AIDS and Behavior

, Volume 11, Issue 2, pp 263–270 | Cite as

Perceptions of Lifetime Risk and Actual Risk for Acquiring HIV Among Young Men Who Have Sex with Men

  • Duncan A. MacKellar
  • Linda A. Valleroy
  • Gina M. Secura
  • Stephanie Behel
  • Trista Bingham
  • David D. Celentano
  • Beryl A. Koblin
  • Marlene LaLota
  • Douglas Shehan
  • Hanne Thiede
  • Lucia V. Torian
  • for the Young Men’s Survey Study Group
Brief Communication

Abstract

Among young men who have sex with men (MSM) surveyed in six US cities, we evaluated the magnitude and correlates of perceived lifetime risk for acquiring HIV, and missed opportunities to increase risk perception by providers of health-care and HIV-testing services. Overall, approximately one quarter of young MSM perceived themselves at moderate/high risk for acquiring HIV. Adjusting for demographic, prior testing, and behavioral characteristics, moderate/high perceived risk had the strongest association with unrecognized HIV infection. However, half of the 267 young MSM with unrecognized infection perceived themselves at low lifetime risk for acquiring HIV, and many young MSM with low-risk perception reported considerable risk behaviors. Providers of health-care and HIV-testing services missed opportunities to assess risks and recommend testing for young MSM. To increase HIV testing, prevention providers should intensify efforts to assess, and to increase when needed, perceptions of lifetime risks for acquiring HIV among young MSM.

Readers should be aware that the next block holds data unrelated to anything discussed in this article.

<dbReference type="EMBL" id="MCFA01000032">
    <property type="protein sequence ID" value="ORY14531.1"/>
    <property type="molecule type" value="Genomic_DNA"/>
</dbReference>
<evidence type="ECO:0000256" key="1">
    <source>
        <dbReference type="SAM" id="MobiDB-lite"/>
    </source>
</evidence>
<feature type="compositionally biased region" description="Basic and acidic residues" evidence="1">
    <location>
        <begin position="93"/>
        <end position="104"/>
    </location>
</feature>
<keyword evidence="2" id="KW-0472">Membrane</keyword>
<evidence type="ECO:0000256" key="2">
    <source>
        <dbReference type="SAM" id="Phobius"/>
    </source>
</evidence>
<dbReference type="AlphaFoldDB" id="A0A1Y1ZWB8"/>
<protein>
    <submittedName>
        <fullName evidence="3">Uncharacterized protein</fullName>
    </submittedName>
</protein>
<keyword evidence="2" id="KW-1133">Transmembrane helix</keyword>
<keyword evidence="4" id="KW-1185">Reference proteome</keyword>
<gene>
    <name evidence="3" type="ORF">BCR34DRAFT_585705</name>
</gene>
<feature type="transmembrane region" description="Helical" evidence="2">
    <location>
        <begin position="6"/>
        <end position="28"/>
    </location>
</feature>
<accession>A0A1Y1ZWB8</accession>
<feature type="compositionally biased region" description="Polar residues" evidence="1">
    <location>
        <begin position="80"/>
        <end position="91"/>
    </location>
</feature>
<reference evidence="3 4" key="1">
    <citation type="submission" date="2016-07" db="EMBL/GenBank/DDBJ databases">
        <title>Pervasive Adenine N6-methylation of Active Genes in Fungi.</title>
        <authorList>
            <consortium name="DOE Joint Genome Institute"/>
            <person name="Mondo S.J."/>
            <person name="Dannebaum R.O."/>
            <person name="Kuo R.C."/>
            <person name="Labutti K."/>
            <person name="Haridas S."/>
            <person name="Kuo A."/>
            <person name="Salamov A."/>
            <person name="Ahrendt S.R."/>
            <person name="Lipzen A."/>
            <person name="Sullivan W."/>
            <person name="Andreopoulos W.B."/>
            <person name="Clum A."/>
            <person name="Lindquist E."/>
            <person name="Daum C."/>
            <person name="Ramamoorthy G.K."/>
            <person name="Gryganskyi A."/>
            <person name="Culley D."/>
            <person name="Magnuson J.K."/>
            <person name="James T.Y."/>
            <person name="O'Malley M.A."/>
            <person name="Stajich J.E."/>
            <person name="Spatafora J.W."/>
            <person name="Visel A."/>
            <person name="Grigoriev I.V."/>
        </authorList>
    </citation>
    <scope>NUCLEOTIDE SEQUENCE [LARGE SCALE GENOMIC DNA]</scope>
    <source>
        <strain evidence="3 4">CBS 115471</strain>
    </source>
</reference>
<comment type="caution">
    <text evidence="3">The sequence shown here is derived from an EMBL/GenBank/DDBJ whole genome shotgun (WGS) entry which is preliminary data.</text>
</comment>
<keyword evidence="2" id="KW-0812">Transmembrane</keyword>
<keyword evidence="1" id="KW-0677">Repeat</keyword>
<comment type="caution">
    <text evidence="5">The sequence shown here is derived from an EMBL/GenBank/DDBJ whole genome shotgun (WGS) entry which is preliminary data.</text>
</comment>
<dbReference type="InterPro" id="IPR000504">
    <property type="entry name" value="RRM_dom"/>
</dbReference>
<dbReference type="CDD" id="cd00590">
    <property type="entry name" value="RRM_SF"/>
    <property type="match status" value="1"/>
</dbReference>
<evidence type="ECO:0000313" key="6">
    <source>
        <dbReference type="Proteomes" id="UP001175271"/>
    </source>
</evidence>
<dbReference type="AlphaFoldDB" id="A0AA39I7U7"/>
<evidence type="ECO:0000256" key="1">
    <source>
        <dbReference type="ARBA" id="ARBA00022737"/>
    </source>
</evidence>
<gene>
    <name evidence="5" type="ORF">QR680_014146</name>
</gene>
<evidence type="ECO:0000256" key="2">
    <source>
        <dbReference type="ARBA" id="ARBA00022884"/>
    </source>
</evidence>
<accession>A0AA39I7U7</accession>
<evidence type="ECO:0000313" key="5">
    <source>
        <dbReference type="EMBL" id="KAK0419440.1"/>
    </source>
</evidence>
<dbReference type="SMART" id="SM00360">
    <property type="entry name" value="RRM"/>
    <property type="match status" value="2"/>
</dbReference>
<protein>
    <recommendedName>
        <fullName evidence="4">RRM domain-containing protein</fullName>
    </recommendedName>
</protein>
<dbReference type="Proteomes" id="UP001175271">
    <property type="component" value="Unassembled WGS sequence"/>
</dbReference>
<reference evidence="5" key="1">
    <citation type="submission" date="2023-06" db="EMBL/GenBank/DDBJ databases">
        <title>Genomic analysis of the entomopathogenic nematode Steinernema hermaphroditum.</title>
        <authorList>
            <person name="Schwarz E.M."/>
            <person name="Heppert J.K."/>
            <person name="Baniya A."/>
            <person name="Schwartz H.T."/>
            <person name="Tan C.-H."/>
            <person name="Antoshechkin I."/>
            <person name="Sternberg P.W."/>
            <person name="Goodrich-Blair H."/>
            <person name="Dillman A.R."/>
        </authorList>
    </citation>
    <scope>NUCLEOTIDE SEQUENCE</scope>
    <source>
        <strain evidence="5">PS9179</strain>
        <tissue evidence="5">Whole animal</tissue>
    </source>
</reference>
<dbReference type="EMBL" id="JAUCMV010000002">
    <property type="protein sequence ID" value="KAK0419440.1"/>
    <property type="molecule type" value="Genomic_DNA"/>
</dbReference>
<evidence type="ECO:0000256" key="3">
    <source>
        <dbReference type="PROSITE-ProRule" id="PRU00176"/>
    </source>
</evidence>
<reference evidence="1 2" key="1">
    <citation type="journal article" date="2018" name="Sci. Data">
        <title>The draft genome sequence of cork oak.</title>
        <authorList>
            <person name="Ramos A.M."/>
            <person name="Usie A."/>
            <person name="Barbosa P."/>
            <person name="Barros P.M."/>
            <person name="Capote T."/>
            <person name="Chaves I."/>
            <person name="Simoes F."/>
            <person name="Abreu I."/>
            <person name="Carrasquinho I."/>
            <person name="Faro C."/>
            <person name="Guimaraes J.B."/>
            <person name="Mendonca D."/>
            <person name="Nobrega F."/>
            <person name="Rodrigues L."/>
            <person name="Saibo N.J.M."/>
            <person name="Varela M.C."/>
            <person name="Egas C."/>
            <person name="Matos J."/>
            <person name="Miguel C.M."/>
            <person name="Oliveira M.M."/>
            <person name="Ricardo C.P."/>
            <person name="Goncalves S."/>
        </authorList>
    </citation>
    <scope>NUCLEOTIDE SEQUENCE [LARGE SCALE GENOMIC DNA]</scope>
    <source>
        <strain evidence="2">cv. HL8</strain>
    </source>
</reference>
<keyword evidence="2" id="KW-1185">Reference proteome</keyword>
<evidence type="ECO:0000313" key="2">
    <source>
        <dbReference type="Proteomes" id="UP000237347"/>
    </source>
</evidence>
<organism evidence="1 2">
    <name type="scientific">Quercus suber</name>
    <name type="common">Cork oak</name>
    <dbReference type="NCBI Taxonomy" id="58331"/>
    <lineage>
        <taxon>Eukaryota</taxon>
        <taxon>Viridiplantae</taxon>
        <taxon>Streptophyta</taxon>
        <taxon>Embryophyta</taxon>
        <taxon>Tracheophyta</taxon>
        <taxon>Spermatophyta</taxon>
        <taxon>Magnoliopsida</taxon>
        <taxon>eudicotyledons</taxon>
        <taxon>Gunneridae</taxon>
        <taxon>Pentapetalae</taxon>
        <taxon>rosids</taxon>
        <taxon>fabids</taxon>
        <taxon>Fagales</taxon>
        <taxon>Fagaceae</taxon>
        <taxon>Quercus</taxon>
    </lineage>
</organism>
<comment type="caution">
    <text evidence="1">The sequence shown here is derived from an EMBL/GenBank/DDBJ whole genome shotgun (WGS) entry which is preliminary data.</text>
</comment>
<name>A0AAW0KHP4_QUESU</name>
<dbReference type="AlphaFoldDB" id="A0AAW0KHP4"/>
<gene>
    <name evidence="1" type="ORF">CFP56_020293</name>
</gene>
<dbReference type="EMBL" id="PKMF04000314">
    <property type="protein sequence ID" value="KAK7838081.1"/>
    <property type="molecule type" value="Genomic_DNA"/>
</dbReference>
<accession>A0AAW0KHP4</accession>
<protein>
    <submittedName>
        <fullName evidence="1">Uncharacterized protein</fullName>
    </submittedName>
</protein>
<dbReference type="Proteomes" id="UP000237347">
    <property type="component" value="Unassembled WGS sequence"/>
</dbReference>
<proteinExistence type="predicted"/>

Keywords

Risk perception HIV Young MSM 

Notes

Acknowledgments

We are grateful to the young men who volunteered for this research project and to the dedicated staff who contributed to its success. We are especially grateful to the YMS Phase II coordinators: John Hylton and Karen Yen (Baltimore); Santiago Pedraza (Dallas); Denise Fearman-Johnson and Bobby Gatson (Los Angeles); David Forest and Henry Artiguez (Miami); Vincent Guilin (New York City); and Tom Perdue (Seattle); and to the laboratory and data management staff in all cities.

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Copyright information

© Springer Science+Business Media, Inc. 2006

Authors and Affiliations

  • Duncan A. MacKellar
    • 1
  • Linda A. Valleroy
    • 1
  • Gina M. Secura
    • 2
  • Stephanie Behel
    • 1
  • Trista Bingham
    • 3
  • David D. Celentano
    • 4
  • Beryl A. Koblin
    • 5
  • Marlene LaLota
    • 6
  • Douglas Shehan
    • 7
  • Hanne Thiede
    • 8
  • Lucia V. Torian
    • 9
  • for the Young Men’s Survey Study Group
  1. 1.Division of HIV/AIDS Prevention-Surveillance and EpidemiologyNational Center for HIV, STD, and TB Prevention, Centers for Disease Control and PreventionAtlantaUSA
  2. 2.St. Louis University School of Public HealthSaint LouisUSA
  3. 3.Los Angeles County Department of Health ServicesLos AngelesUSA
  4. 4.Johns Hopkins University School of Hygiene and Public HealthBaltimoreUSA
  5. 5.The New York Blood CenterNew York CityUSA
  6. 6.Florida Department of HealthTallahasseeUSA
  7. 7.University of Texas Southwestern Medical CenterDallasUSA
  8. 8.Public Health—Seattle & King CountySeattleUSA
  9. 9.New York City Department of HealthNew York CityUSA

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